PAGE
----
Slow teams play defense and fast teams leak points. You can’t mix a transition-oriented offense with quality paint protection and small, high-volume shooting backcourts have a tendency to compensate for that effort with half-hearted perimeter defense.
The above represents the common logic of NBA roster construction and, for most teams, it also represents reality.
The Memphis Grizzlies played at one of the slowest paces in the league last year, averaging just 91.5 possessions per 48 minutes through the regular season, according to NBA.com statistics. In a game that rewards speed, the Grizzlies rode a plodding style to a 56-26 record behind a defensive player of the year performance from Marc Gasol and Tony Allen’s ferocious hounding of shooters along the perimeter.
For all its grit-and-grind, however, the Grizzlies lacked the personnel to score at the same rate as, say, the :07 Seconds or Less-era Phoenix Suns or Don Nelson’s mid-2000s Golden State Warriors. Those teams suffered from the opposite problem, pairing run-and-gun style offenses with borderline criminal defensive efforts.
The Grizzlies’ lack of offense proved problematic when they faced the San Antonio Spurs in the Western Conference Finals. The Spurs were far too experienced and disciplined to fall for Memphis’ defensive traps, and the Grizz had no way of going point-for-point with an offense that features seminal talents like Tim Duncan and Tony Parker. The Spurs swept the Grizzlies in four games.
Point being – terrific regular season teams like the Nash-era Suns, “We Believe” Warriors and 2013 Grizzlies often fail to survive the Western Conference playoffs because they can really only play on one side of the ball.
Finding and assembling personnel that can run the ball, score at will and hold opposing offenses to sub-league average point totals is damn near impossible. When a front office manages to pull off that feat, the squad they put on the floor frequently enters the conversation of potential title contenders.
Remarkably, through the first five games of the season, the Golden State Warriors appear to have achieved that balance.
Now, to call the Warriors title contenders this early pushes the limits of homerism and intelligence to their limits, particularly within the context of the franchise’s mediocre history. That being said, it’s safe to say that this is the best Golden State team we have seen in at least the last 20 years. Better than last year, better than the height of Nellie-ball, better than Run-TMC.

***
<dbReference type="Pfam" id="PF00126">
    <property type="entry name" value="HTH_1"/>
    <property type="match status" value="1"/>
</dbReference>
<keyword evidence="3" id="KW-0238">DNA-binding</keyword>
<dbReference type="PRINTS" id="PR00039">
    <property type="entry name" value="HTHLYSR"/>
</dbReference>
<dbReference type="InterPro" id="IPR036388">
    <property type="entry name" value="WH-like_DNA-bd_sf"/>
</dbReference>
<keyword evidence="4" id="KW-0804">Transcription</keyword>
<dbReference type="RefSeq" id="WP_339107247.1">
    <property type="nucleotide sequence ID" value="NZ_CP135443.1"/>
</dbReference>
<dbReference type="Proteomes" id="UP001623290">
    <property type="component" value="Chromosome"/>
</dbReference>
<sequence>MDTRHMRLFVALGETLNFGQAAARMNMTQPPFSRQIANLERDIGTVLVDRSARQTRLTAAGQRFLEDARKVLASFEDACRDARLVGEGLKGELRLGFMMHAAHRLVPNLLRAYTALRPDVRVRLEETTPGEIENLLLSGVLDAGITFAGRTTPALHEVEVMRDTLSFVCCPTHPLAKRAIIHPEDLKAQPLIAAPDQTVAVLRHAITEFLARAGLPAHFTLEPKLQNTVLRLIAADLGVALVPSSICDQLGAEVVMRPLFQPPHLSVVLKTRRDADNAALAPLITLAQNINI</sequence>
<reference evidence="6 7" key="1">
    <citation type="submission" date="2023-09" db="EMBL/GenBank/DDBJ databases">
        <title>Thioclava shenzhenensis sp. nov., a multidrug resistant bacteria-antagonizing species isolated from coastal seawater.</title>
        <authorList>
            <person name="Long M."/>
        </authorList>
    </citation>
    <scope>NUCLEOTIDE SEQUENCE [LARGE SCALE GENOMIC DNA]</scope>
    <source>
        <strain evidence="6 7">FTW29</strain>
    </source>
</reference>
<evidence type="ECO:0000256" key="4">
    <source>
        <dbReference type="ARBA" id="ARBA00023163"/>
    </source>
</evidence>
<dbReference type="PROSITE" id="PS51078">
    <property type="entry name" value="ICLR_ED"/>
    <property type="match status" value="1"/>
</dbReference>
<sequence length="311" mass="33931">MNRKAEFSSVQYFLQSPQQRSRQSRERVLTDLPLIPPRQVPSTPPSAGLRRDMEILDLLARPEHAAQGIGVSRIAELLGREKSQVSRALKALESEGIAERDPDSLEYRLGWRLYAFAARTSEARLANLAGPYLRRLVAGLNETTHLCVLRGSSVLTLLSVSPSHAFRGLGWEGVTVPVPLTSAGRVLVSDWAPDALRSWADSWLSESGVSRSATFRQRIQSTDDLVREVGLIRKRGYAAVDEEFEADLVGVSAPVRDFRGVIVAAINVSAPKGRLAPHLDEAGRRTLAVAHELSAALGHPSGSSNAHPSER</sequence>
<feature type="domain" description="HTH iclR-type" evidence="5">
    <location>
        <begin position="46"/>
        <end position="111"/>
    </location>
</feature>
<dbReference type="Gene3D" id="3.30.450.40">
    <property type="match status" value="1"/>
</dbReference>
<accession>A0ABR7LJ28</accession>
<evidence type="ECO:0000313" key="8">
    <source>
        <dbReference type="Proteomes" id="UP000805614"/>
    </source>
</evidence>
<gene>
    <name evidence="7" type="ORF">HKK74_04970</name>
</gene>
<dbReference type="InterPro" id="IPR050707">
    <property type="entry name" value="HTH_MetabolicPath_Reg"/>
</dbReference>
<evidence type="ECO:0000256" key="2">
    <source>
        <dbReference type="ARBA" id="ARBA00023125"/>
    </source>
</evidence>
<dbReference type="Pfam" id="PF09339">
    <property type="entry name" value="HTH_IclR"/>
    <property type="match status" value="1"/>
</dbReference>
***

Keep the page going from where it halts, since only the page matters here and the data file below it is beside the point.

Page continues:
The Warriors current offensive rating – the average number of points they score over 100 possessions – sits comfortably among the league’s elite offenses at 106.8. Their defensive rating – points allowed per 100 possessions – falls at 91.1, second only to the Indiana Pacers’ ridiculous 86.3.
That 15.8 point differential, their net rating, was good for best in the league as of Thursday afternoon. Even more remarkable, the Warriors managed to pull this off while averaging a league leading 105.65 possessions per 48 minutes, which puts them in the company of defensive sieves like the Philadelphia 76ers, Houston Rockets and Los Angeles Lakers.
This defies logic. But it’s become Golden State’s reality.
In fairness, Golden State’s numbers certainly benefit from a relatively easy early season schedule. With the exception of the Los Angeles Clippers – Golden State’s only loss so far – the Warriors have played average to below average NBA teams, some of which will likely end up in the lottery. Despite its 3-0 run to start the season, the Sixers could finish the season in pole position to pick Andrew Wiggins in the upcoming draft. The Sacramento Kings are consistently terrible and, though talented, the Mavericks are a shell of the team that upset the Miami Heat in 2011.
Even so, the quality of the team’s defense through five games is highly encouraging. Some analysts – Bill Simmons, i
n particular – pooh-poohed the Andre Iguodala signing as overrated and possibly damaging to the long term prospects of Harrison Barnes, whose shooting and defense improved dramatically over the course of his rookie season.
In practice, Iguodala’s seamless insertion into the starting lineup, with Barnes coming off the bench, has had an immediate, tangible effect on the quality of Golden State’s perimeter defense. Coupled with the rim protection offered by Andrew Bogut and the length of Klay Thompson, the Warriors are now able to hide Stephen Curry and David Lee on opponents’ least effective players.
As for whether the Golden State offense will suffer with Barnes coming off the bench? Well, this:
The Golden State Warriors play the San Antonio Spurs tonight, their biggest test of the season to date. In the past, a Warriors early season road game in San Antonio could be penciled in as a definite loss. If the above is any indication, we may be witnessing in a reversal in the franchise’s fortunes.